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Excess risk of dying from infectious causes in those with type 1 and type 2 diabetes
journal contributionposted on 01.07.2015, 00:00 authored by D J Magliano, J L Harding, K Cohen, Rachel HuxleyRachel Huxley, W A Davis, J E Shaw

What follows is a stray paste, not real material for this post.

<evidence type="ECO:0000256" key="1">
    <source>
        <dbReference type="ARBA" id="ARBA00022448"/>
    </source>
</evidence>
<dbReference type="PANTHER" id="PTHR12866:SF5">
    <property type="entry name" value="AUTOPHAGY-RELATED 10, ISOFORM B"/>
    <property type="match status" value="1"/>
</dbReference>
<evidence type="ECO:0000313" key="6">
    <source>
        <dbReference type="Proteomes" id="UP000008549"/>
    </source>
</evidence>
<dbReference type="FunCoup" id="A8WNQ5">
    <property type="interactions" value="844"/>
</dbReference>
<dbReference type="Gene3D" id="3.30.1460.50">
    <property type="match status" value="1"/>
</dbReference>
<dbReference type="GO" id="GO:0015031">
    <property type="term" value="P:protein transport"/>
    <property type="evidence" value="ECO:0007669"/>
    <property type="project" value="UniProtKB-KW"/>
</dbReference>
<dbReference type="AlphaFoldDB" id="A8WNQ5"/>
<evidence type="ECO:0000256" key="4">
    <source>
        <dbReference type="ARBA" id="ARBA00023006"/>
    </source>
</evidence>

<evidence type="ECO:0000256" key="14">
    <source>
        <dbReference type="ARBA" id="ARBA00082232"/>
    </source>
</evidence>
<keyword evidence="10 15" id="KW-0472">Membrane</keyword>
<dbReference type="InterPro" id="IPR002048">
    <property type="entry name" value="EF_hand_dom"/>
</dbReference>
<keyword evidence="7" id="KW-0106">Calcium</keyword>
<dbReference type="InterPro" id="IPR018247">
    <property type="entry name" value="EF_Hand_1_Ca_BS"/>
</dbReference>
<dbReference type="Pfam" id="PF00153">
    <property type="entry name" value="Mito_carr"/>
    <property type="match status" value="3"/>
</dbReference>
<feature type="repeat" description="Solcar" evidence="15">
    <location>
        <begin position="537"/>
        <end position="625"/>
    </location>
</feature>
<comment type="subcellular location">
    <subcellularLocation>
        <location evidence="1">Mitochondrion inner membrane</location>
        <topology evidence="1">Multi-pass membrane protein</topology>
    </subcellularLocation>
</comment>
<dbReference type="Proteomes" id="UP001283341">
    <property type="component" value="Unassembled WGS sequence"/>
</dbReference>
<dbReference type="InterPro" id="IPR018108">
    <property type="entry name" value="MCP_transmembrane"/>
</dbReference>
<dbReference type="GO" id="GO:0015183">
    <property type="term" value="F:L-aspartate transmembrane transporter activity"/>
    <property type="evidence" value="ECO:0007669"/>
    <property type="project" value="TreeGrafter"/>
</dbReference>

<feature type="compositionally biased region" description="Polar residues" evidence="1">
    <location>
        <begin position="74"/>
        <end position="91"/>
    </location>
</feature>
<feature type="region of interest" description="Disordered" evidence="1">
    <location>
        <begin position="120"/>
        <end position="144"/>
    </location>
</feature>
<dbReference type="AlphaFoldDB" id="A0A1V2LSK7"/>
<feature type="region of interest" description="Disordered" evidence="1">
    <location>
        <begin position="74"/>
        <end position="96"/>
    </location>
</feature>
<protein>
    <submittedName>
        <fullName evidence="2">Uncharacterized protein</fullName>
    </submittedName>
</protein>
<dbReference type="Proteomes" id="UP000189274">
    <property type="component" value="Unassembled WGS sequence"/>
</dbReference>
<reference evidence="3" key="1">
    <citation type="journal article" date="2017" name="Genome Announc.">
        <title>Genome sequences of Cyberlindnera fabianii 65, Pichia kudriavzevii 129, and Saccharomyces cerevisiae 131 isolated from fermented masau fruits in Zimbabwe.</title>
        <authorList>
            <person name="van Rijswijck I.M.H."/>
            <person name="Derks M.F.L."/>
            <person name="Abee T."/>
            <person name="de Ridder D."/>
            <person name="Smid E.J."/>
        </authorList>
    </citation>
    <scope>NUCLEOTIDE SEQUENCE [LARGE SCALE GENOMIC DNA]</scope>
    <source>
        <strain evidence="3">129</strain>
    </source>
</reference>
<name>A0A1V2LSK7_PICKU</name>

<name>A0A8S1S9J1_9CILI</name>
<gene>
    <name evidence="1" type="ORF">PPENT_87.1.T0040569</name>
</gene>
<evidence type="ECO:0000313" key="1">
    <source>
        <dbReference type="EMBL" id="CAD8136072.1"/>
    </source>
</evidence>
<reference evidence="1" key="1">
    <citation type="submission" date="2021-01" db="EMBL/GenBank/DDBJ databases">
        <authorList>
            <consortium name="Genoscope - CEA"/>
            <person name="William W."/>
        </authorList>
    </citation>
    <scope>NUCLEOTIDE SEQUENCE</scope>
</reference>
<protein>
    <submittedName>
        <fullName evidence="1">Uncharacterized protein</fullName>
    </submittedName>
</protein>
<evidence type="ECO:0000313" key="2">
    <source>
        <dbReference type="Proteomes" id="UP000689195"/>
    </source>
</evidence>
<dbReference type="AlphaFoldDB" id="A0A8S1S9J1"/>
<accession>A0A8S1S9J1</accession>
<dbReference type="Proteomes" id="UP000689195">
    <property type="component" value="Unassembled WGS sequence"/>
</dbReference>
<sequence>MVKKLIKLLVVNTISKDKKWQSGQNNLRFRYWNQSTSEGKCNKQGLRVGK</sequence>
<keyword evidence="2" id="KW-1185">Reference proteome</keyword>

© 2015 by the American Diabetes Association. OBJECTIVE: To investigate infection-related mortality in individuals with type 1 and type 2 diabetes. RESEARCH DESIGN AND METHODS: A total of 1,108,982 individuals with diabetes who were registered with the Australian Diabetes register between 2000 and 2010 were linked to the National Death Index. Mortality outcomes were defined as infection-relatedA-B death (ICD codes A99-B99), pneumonia (J12-J189), septicemia (A40 and A41), and osteomyelitis (M86). RESULTS: During a median follow-up of 6.7 years, there were 2,891, 2,158, 1,248, and 147 deaths from infection-relatedA-B causes, pneumonia, septicemia, or osteomyelitis, respectively. Crude mortality rates from infectionsA-B were 0.147 and 0.431 per 1,000 person-years in type 1 and type 2 diabetes, respectively. Standardized mortality ratios (SMRs) were higher in type 1 and type 2 diabetes for all outcomes after adjustment for age and sex. For infection-relatedA-B mortality, SMRs were 4.42 (95% CI 3.68-5.34) and 1.47 (1.42-1.53) for type 1 and type 2 diabetes (P < 0.001), respectively. For pneumonia in type 1 diabetes, SMRs were approximately 5 and 6 in males and females, respectively, while the excess risk was ∼20% for type 2 (both sexes). For septicemia, SMRs were approximately 10 and 2 for type 1 and type 2 diabetes, respectively, and similar by sex. For osteomyelitis in type 1 diabetes, SMRs were 16 and 58 in males and females, respectively, and ∼3 for type 2 diabetes (both sexes). CONCLUSIONS: Although death owing to infection is rare, we confirm that patients with diabetes have an increased mortality from a range of infections, compared with the general population, and that the increased risk appears to be greater for type 1 than type 2 diabetes.